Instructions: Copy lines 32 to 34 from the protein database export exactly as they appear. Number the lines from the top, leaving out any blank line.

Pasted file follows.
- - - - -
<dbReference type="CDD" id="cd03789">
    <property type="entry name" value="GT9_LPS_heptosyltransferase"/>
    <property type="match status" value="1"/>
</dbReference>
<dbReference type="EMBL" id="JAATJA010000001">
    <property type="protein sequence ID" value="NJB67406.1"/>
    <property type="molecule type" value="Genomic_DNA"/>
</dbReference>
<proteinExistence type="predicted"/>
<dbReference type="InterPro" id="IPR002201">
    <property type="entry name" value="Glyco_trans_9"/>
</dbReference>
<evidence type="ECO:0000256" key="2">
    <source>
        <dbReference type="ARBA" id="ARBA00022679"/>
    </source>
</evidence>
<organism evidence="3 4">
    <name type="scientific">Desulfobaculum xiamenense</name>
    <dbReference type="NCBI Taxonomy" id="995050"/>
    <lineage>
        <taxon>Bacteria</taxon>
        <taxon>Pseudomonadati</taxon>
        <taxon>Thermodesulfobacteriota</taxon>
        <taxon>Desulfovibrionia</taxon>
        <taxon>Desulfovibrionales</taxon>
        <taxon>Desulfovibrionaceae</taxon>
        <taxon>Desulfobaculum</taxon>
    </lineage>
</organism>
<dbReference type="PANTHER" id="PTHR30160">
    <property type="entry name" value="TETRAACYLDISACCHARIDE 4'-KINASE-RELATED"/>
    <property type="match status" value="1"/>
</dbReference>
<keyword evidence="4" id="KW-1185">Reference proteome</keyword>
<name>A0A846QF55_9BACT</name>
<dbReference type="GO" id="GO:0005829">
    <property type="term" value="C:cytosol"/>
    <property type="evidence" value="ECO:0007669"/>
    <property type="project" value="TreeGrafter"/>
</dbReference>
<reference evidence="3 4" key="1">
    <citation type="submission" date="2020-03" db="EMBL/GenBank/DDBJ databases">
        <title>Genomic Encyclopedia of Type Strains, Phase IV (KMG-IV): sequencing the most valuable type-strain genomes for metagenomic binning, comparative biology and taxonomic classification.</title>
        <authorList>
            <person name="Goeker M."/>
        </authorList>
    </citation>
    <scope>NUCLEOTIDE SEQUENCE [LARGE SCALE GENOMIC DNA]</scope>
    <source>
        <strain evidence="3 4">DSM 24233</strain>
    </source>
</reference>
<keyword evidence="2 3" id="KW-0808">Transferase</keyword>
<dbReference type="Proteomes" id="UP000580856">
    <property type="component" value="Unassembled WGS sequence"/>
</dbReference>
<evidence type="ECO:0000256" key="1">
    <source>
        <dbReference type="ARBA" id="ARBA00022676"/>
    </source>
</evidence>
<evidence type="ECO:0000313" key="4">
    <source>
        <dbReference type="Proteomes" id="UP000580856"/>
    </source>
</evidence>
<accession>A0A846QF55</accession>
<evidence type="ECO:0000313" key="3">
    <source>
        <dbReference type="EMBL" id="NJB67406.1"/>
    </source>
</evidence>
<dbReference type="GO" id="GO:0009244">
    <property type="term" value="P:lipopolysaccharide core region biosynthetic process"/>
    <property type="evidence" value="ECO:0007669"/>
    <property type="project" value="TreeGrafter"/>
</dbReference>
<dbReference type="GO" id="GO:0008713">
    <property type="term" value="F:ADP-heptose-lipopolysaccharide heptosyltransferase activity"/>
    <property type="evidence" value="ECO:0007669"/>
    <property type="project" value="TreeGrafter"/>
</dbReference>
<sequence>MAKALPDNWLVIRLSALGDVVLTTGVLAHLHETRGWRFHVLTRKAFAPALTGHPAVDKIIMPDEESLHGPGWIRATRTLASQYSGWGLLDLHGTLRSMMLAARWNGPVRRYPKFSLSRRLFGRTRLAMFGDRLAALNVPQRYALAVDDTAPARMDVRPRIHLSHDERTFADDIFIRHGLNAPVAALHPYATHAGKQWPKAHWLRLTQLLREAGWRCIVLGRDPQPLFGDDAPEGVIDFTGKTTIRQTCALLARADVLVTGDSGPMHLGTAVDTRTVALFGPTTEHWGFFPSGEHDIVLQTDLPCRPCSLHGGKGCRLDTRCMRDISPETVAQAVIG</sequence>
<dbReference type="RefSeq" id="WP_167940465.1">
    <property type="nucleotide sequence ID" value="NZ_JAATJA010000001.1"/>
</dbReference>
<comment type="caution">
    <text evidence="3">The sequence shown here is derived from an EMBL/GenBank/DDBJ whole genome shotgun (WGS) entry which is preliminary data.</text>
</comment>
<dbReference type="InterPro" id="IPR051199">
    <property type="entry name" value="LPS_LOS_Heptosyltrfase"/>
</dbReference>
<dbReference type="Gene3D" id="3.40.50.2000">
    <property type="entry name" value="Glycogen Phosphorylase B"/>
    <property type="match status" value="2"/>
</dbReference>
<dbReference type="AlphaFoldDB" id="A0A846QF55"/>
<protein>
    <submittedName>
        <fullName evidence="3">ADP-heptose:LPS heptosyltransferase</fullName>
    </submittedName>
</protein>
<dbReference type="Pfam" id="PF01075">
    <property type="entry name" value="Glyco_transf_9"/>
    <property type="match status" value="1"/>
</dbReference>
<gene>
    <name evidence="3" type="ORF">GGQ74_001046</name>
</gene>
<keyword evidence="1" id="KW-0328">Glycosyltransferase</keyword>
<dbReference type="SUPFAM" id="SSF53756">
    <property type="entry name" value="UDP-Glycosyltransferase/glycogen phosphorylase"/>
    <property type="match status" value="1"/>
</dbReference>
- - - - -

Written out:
    <property type="entry name" value="TETRAACYLDISACCHARIDE 4'-KINASE-RELATED"/>
    <property type="match status" value="1"/>
</dbReference>